This is coming from a guy who batters, bruises and boxes other men for a living.
I don’t know what fighting parameters Peters grew up with but playground rules are: Anything goes except a kick or punch to where the sun doesn’t shine. Biting, scratching, hair-pulling, eye-gouging, tittie-twisters, Indian sunburns and wet willies are all fair game. But this 6-4, 247-pound beast of a man, who is supposedly the team goon, is calling mamma because he got bit on the thumb.
The head coach of his own team, Lindy Ruff, shared my sentiment, "I find it a little humorous to tell you the truth. It makes it something good to talk about. Games need a little spice and we get a little spice."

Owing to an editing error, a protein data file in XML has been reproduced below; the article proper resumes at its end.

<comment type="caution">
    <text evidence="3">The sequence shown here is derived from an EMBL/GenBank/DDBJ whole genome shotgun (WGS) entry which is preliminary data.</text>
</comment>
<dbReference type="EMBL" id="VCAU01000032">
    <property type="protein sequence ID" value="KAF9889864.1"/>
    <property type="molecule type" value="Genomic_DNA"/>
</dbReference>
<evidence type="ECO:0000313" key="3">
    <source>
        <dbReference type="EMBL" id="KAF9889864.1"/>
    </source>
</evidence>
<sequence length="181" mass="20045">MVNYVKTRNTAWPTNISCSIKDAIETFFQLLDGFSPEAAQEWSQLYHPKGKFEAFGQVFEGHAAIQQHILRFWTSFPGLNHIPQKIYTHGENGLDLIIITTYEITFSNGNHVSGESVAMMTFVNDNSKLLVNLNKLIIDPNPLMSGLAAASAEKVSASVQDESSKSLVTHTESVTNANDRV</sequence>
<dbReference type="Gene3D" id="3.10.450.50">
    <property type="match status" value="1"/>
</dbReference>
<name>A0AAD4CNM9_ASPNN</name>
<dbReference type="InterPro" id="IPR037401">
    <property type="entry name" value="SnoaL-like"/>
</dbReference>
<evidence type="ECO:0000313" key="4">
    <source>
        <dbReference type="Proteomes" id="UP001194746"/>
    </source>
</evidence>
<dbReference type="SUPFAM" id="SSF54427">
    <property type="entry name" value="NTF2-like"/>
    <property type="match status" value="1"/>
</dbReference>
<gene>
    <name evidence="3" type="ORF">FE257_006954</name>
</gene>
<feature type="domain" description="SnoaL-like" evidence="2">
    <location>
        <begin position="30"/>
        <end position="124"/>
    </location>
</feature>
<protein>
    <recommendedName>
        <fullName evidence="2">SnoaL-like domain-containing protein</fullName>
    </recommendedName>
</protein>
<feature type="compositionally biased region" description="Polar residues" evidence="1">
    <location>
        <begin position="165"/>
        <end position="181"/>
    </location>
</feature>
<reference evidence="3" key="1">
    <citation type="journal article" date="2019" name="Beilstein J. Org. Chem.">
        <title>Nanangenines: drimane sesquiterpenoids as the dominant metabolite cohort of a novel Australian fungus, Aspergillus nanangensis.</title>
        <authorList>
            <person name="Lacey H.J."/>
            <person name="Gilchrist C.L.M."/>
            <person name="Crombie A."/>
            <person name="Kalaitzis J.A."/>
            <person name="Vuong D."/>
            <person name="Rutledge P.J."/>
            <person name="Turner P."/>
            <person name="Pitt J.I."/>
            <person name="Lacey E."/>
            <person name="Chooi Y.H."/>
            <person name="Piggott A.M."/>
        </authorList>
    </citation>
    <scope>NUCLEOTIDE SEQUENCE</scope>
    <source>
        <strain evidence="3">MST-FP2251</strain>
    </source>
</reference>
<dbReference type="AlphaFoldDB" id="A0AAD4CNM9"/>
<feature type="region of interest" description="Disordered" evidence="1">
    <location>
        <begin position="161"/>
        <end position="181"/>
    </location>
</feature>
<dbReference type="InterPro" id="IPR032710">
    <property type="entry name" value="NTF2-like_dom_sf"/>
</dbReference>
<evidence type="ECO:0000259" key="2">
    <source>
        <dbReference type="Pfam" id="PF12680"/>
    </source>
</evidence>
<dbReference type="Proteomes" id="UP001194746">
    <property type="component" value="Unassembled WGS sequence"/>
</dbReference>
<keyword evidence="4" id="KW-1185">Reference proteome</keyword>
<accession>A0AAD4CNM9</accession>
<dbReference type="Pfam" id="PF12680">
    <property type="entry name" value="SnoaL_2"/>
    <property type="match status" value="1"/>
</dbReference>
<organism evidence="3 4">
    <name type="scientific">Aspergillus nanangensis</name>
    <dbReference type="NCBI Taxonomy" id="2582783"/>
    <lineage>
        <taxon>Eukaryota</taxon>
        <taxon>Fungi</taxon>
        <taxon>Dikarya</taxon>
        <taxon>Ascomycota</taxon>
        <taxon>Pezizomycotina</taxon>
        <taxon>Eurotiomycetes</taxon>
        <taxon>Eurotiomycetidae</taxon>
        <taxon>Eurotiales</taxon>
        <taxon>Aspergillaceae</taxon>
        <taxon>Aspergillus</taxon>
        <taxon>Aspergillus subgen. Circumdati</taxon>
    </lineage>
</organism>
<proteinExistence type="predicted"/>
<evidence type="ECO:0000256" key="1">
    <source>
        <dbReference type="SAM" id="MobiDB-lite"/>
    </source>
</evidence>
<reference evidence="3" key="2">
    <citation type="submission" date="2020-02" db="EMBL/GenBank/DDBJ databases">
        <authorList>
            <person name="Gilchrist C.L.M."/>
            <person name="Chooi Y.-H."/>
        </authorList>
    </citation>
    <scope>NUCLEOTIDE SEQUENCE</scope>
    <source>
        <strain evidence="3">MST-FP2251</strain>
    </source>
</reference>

The latest news to hit the frozen floor this week reports that the NHL’s Director of Operations plans to discuss with the league’s 30 general managers the possibility of placing a ban on fighting.
That could be the most ignorant idea I have ever encountered.
Gloves dropping on the ice and bare knuckles flailing are the only reason this sport is still attracting a fraction of fans. If people wanted to watch a boring, back-and-forth, low-scoring sporting event they can flip over to ESPN Deportes and watch soccer. Because without fighting, that is exactly what hockey would be.
This is what Toronto Maple Leafs president and general manager, Brian Burke had to say about the proposal of taking the physicality out of the game, "I vigorously oppose (a ban), so I think it will be a short discussion.”